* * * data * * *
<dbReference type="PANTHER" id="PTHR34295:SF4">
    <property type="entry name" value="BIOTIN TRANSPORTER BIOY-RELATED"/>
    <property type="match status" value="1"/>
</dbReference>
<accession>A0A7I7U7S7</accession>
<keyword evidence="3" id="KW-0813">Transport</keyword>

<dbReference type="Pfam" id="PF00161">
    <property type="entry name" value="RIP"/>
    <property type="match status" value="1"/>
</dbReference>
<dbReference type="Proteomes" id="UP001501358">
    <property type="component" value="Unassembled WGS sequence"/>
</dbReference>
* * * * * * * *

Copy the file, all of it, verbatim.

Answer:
<dbReference type="PANTHER" id="PTHR34295:SF4">
    <property type="entry name" value="BIOTIN TRANSPORTER BIOY-RELATED"/>
    <property type="match status" value="1"/>
</dbReference>
<accession>A0A7I7U7S7</accession>
<keyword evidence="3" id="KW-0813">Transport</keyword>

<dbReference type="Pfam" id="PF00161">
    <property type="entry name" value="RIP"/>
    <property type="match status" value="1"/>
</dbReference>
<dbReference type="Proteomes" id="UP001501358">
    <property type="component" value="Unassembled WGS sequence"/>
</dbReference>